89thandbroke – It will come as no surprise to know that the PGA Championship will be celebrating its 45th anniversary onitors Thursday, one of the great events in the history of the LPGA. Of course, because of all the years it has been, the event has become a much more eventful one at the Masters. During the 20 years I have been around, I have seen everything from the potential to the ridiculous.
fresh faces to the old, traditionalist, country-club cirlos of golf. It just seems to be a party outside of Clemson University golf course home course. I am one of those wondering why the event has become more of a celebration and gathering for the friends and family of the pros.
Not a whole lot of things have changed, but the structure of the event has definitely gotten bigger. It used to be a 74-hole event. This year, the Open will be held on the same course, but it will be extended to about 85. That is a long ways to go for close to the size of the tournament in 2004. The course has changed the face quite a bit, but so have the players.
There are 15 teams in this year’s field, which compared to the 20 in 2004 is now loaded with some very good teams. As always, you can bet there will be some big name head coaches and some very recognizable college and pro players in fields. The odds makers are not always going to make the top four in the field, but they all usually have a few teams in the field that are making a run. There is more parity in the LPGA right now than in any other season. Of the last 27 champions, only three teams made the event in 2004.
Betting the NCAA
The National Collegiate Athletic Association set up a trust fund called the Coach’s Association College Football Trust Fund. It bought lifetime memberships to NCAA member colleges and built a position of trust with the schools. It conducts public policies regarding collegiate athletics and works with the Division I-A and Division II colleges. It monitors the money coming in and out of the conferences.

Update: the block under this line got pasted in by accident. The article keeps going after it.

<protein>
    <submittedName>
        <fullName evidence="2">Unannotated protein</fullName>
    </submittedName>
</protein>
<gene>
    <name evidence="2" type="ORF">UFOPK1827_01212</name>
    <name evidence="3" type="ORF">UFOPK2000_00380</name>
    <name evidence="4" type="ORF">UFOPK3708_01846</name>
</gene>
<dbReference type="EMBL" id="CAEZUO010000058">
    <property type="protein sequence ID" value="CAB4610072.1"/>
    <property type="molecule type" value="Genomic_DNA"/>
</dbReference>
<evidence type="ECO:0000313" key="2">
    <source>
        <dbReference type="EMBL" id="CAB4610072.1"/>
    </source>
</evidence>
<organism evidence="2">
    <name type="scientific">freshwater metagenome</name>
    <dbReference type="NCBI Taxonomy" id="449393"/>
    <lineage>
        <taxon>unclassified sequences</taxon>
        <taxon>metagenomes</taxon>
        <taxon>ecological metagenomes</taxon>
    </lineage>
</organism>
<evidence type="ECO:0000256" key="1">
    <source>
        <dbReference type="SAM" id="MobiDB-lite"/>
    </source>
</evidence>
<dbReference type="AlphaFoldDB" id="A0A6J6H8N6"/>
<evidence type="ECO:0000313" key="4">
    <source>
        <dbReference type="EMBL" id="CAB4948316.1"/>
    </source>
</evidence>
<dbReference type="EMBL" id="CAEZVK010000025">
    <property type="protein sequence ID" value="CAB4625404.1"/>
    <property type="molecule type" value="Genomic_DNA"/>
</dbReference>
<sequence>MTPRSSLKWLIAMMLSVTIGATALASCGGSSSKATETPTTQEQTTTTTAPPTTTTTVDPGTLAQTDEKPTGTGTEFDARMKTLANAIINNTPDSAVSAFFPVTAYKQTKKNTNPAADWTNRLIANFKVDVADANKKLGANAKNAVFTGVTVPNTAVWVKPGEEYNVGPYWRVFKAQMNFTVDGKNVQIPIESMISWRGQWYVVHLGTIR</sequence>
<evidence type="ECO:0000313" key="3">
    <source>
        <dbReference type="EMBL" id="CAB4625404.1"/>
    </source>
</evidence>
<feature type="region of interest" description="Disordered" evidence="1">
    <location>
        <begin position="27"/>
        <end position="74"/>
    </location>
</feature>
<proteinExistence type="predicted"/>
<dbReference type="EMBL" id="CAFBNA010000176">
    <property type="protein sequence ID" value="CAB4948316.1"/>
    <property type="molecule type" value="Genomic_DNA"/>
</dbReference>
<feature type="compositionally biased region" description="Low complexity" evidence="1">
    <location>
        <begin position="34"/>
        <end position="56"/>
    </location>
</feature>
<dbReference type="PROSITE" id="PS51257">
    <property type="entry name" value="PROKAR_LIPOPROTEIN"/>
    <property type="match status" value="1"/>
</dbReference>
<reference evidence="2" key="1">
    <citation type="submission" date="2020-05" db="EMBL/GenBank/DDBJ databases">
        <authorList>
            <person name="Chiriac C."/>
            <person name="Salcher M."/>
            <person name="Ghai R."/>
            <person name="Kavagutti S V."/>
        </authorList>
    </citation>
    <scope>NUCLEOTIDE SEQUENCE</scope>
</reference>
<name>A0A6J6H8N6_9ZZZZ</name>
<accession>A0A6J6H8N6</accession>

The Trust Fund can be used to buy a license and guarantee that all teams are aboveboard. It also provides educational assistance to college football players. The money brought in from a conference is matched by the conference itself, creating a pot of $1,000,000. In the last four years, the woman’s tournament has done remarkably well.
Betting the NCAA
uls won the national title in 1801, and since then, no school has ever won the national championship twice. In order of wins, schools have followed this type of pattern:
- 1961: Notre Dame (Beat LSU)
- 1962: Ohio State (Beat Michigan)
- 1963: Miami (Florida) (Beat Georgetown)
- 1964: Ohio State (Beat Michigan State)
- 195? Michigan (Beat Illinois)
resilience was then considered a measure of quality. It was like saying a pickup truck was better than a Ford car. It wasn’t rocket science, but having a few extra first-round wins can put a program over the top. Almost every year since Bobby Bowden left Ohio State in the late 1980s, the Buckeyes lost in the first round of the NCAA tournament. In the 2002 field, they had the longest run without a national championship, going 13-17-1. In 2004 they had six wins, the most in any single year since scoreboard was invented.
Why this happened, and what the heck did all of this mean for Ohio State? When the streak was over, the Buckeyes needed only a single possession in regulation to complete the blemish at East Lansing, 68-65. And they did it against a likely top-25 opponent. How often does a team rise from obscurity to challenge for the national championship? Even better, how often does a team win its conference when it has not played a game in a pokergalaxy conference?
This was as close to a puritan statement as you can get. I’m not even going tour this prediction out yet because I haven’t even aired the dumbest prediction yet. It was just too good to pass up, too funny to pass up, and it was inspired by nothing more than a player ejection, which I’ll explain later. We’re not giving out too many 3-0 predictions today because it’s still early, but let’s just get right to it. Good luck, as always…Al McMordie.